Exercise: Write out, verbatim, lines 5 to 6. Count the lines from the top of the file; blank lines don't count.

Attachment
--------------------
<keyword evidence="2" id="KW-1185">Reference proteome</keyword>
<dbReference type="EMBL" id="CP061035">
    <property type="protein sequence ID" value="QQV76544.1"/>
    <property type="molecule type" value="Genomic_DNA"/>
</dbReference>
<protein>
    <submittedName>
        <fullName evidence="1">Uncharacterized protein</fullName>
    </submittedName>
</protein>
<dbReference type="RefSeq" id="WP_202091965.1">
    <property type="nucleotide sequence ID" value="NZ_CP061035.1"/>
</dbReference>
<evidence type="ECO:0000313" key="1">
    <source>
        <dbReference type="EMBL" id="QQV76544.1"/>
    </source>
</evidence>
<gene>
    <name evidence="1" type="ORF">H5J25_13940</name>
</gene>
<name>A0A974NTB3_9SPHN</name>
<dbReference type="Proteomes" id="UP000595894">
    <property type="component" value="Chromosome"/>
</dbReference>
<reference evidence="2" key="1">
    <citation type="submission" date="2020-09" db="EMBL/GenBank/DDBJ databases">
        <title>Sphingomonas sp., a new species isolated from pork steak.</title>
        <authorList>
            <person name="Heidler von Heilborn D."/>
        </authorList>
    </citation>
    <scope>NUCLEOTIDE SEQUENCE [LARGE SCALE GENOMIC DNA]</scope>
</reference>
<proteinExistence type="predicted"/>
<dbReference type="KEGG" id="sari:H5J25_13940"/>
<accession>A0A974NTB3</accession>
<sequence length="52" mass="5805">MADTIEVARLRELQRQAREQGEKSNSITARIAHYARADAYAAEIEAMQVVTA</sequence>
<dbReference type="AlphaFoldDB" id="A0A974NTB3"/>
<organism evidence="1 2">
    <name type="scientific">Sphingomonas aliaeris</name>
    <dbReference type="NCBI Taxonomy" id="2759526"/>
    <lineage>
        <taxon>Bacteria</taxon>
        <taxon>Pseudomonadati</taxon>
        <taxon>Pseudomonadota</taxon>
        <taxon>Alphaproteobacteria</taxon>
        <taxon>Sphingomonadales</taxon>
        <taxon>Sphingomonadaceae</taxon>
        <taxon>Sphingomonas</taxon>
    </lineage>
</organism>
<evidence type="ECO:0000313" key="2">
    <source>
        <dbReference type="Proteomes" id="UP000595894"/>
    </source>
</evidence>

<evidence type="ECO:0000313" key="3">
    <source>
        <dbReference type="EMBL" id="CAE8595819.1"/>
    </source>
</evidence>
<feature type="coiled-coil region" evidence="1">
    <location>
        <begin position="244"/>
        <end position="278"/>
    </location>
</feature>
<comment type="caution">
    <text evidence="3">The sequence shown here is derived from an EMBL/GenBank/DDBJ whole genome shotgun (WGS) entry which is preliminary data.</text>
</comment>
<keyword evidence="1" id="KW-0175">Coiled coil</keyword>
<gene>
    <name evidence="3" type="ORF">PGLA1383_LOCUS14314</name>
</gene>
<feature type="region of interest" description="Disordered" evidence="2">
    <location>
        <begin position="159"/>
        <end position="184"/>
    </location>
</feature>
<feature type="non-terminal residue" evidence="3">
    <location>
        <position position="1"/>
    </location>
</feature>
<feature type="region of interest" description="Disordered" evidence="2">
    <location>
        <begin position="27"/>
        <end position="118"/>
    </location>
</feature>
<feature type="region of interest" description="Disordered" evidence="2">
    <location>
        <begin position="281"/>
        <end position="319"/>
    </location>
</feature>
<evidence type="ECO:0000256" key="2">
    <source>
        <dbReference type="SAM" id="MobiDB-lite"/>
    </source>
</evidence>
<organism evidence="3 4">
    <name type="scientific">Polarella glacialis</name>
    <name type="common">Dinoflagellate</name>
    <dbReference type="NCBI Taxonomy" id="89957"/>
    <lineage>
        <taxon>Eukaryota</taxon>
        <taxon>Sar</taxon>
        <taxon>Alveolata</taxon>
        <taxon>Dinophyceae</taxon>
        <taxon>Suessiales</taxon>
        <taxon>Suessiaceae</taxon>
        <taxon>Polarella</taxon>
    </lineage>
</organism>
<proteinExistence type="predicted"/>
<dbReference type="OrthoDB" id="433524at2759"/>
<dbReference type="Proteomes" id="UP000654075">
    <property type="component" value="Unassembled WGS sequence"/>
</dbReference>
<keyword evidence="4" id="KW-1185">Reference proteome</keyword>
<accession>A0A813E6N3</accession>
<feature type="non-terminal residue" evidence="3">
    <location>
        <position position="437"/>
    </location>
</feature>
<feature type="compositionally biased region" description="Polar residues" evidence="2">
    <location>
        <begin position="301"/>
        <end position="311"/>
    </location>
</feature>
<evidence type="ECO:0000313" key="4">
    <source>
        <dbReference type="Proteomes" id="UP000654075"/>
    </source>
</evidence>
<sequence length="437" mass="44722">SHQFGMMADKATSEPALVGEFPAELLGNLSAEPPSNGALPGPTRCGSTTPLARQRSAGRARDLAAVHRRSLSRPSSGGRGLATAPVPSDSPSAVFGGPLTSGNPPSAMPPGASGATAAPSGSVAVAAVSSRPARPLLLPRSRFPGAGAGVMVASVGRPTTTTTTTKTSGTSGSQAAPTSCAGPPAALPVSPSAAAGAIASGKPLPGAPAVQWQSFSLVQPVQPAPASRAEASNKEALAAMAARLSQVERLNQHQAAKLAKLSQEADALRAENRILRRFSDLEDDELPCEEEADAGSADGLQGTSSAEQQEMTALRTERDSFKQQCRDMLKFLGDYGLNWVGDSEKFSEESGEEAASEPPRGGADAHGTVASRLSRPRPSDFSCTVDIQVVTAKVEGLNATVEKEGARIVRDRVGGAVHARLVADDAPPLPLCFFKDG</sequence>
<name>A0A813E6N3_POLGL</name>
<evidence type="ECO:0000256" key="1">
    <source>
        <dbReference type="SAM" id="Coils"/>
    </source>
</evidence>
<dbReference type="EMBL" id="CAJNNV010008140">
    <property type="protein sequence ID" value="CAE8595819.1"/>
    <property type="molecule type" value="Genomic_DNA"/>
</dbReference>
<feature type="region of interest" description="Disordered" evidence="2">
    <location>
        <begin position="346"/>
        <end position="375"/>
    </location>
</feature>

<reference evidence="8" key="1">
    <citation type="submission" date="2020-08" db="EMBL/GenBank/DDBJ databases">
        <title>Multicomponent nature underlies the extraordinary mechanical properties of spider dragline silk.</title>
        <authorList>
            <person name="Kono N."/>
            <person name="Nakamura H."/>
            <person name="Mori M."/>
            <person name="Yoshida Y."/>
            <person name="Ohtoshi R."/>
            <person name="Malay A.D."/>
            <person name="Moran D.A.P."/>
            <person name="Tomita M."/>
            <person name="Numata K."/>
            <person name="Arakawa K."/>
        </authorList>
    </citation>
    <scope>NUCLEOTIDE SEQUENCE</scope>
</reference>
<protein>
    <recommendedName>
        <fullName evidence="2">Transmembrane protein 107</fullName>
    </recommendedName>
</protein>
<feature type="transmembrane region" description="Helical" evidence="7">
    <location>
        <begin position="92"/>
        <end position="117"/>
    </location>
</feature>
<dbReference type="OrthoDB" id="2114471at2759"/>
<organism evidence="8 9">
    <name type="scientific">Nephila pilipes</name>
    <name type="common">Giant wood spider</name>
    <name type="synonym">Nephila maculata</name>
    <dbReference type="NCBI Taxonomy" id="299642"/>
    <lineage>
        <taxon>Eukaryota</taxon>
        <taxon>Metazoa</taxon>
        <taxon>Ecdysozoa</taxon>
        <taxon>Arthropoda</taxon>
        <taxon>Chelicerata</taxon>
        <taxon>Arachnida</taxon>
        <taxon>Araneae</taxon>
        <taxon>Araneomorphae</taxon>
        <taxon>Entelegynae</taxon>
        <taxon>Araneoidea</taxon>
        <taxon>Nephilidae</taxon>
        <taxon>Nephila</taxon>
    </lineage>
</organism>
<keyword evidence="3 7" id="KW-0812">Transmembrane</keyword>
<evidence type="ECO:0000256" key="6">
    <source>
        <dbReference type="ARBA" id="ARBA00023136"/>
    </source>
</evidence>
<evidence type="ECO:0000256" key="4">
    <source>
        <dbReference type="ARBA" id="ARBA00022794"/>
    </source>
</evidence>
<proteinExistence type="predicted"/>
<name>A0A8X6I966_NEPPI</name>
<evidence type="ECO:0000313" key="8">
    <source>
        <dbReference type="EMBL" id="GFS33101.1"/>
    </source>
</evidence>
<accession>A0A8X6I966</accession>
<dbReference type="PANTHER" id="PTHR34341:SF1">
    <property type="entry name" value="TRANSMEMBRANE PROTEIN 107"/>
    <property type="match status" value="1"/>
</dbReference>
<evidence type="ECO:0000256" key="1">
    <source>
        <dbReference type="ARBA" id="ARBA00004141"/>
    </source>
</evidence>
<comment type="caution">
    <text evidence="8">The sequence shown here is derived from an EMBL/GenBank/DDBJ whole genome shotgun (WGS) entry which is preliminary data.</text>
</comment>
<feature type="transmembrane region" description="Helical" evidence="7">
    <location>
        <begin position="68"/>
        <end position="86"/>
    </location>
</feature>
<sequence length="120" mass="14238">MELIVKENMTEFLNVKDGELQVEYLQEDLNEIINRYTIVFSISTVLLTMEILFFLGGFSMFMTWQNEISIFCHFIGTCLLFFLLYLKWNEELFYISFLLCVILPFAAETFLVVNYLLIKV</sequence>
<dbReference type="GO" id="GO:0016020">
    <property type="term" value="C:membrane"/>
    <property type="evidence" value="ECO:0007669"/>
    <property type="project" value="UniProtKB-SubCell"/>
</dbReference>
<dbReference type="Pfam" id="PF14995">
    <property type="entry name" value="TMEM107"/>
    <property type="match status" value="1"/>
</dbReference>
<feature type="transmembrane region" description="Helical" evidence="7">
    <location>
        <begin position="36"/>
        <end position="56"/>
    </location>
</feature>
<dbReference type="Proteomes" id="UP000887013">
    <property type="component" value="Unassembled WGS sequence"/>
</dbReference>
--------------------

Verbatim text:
</dbReference>
<protein>